The lineage of the bagua that Adam teaches is primarily Liang Zhenpu style, but various forms have been handed down to us from different masters within the style. We have also drawn some of our material from masters of other lineages. The study of bagua zhang was concentrated in Beijing and many of the masters trained with each other and exchanged ideas. Here is some information on the prominent masters that we have drawn from.
Dong Haichuan • 董海川
Dong was born in Wen'an, Hebei province on October 13, 1797 or 1813, where he studied several martial arts. In his youth he traveled throughout China and is believed to have studied daoist training methods that included some kind of circle walking practice. It is believed that he synthesized this daoist practice with his previous martial arts to create bagua zhang.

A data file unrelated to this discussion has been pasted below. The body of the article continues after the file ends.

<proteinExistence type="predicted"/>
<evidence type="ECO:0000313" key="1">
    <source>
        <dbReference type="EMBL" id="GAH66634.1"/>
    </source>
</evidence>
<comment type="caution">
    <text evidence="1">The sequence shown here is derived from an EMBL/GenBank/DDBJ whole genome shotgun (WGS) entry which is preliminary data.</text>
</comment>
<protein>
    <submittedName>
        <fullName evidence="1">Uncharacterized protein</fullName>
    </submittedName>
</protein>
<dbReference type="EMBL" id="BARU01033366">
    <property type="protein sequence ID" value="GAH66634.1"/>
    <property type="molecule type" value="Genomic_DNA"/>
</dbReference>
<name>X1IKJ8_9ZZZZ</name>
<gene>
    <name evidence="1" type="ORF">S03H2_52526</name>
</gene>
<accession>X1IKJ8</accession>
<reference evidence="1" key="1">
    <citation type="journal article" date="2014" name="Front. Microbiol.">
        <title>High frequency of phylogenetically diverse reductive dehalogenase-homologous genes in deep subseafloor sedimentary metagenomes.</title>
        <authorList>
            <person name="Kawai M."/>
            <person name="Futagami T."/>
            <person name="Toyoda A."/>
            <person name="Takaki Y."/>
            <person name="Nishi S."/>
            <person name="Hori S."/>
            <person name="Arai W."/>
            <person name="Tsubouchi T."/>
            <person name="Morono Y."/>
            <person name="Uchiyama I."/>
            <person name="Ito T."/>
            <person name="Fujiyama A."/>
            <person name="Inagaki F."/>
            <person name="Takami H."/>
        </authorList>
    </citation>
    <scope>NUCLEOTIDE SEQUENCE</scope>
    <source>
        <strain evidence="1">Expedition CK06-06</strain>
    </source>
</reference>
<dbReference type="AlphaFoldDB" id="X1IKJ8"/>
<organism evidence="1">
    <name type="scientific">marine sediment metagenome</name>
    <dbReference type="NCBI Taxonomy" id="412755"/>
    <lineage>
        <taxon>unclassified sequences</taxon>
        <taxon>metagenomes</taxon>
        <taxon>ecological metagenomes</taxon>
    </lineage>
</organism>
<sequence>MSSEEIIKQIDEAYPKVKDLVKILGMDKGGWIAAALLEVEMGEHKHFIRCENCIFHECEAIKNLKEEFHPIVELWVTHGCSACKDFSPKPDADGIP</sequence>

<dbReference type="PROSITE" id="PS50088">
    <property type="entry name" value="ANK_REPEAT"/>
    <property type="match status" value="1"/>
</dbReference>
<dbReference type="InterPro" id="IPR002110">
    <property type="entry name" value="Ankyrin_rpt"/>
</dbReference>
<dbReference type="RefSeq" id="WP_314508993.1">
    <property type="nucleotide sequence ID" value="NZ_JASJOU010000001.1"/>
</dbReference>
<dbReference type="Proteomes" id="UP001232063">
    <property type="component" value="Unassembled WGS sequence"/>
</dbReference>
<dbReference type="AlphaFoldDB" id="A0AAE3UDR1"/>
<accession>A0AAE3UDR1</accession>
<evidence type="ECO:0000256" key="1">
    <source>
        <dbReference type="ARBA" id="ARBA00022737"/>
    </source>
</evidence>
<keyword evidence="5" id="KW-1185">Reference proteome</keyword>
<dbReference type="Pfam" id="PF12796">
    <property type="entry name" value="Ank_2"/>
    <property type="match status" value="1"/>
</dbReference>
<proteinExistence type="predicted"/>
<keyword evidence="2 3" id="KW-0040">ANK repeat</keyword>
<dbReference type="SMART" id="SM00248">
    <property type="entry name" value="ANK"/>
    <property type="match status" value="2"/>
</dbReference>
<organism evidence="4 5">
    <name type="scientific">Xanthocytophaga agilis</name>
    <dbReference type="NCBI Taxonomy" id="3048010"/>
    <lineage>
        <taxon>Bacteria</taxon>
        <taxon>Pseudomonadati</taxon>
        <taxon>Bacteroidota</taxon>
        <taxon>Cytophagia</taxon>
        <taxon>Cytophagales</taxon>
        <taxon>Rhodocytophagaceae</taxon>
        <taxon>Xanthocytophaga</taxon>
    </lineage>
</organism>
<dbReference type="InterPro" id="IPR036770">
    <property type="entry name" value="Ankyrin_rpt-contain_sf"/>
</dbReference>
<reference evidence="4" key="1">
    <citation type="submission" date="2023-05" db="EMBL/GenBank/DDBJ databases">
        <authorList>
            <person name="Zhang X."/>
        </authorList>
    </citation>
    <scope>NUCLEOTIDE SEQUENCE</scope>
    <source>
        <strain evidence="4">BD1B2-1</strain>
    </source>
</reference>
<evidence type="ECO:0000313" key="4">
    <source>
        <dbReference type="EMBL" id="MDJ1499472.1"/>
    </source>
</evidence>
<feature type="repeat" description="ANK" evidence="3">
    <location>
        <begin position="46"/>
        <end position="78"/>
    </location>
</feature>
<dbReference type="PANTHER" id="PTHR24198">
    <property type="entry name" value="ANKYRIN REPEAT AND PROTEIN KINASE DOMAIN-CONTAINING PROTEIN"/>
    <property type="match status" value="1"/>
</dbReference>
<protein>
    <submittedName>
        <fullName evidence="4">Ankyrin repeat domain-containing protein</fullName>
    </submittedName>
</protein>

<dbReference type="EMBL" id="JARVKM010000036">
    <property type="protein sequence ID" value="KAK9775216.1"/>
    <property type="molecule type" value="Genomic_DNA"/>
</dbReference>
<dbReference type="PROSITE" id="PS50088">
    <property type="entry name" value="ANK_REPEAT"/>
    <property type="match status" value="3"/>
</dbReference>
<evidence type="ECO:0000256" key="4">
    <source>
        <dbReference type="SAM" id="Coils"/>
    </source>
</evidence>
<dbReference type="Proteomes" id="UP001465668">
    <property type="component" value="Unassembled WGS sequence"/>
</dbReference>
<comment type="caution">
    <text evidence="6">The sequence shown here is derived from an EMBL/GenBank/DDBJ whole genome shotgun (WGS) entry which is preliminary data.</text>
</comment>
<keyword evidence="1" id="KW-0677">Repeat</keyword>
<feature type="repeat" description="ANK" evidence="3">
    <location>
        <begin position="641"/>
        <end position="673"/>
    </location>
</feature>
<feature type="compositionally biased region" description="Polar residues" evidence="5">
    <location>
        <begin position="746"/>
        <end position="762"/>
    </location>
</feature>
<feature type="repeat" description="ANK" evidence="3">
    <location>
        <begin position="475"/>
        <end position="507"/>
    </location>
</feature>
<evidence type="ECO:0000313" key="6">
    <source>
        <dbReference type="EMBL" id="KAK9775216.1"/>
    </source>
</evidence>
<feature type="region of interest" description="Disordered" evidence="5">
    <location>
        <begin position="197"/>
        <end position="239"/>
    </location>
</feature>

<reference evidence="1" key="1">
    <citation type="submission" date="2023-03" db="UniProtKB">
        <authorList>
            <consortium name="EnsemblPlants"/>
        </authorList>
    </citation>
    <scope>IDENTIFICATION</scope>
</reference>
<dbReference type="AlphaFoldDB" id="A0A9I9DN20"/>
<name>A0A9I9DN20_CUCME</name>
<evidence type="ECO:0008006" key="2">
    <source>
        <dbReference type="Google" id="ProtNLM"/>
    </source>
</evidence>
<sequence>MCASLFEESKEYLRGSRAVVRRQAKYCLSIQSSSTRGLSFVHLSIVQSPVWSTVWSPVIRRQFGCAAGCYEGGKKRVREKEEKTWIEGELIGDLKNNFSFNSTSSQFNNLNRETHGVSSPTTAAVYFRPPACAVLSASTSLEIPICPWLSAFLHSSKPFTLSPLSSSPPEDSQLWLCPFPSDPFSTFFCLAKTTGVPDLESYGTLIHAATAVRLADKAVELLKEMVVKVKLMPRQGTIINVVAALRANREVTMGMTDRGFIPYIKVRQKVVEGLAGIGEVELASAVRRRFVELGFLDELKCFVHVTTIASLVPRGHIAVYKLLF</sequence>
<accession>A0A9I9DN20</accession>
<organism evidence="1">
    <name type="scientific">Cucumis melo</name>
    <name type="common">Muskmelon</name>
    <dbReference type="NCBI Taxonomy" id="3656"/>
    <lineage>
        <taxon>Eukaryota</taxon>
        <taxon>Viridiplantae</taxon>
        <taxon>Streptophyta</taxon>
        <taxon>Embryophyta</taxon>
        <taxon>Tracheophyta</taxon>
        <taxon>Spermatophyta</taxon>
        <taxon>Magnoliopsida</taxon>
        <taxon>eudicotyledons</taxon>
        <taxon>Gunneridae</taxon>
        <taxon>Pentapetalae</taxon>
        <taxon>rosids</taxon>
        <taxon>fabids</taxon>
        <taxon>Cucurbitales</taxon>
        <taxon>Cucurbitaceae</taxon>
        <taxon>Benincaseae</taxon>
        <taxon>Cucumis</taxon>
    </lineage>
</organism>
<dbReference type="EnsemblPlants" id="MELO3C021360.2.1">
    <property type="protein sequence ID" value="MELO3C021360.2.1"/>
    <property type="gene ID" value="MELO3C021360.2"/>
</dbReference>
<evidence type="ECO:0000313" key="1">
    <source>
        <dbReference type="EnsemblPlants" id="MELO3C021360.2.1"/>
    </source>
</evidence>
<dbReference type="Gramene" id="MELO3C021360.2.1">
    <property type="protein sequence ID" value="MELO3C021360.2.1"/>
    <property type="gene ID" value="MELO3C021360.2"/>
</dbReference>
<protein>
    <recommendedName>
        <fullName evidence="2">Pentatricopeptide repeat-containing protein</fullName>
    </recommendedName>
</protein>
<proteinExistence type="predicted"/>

Dong later moved to Beijing and was employed in the palace of Prince Su. According to legend, Dong was acting as a server at a party and was able to seamless weave in and around guests while holding trays in each hand. This dexterity enabled his abilities to be noticed and he began teaching his martial art. Later he was employed as a tax collector for the prince and traveled extensively throughout the lands that the Prince controlled.
Dong rarely talked about his teachers and kept much of his past shrouded in mystery. It is likely that he had a criminal past and was reluctant to provide details of his whereabouts or associates.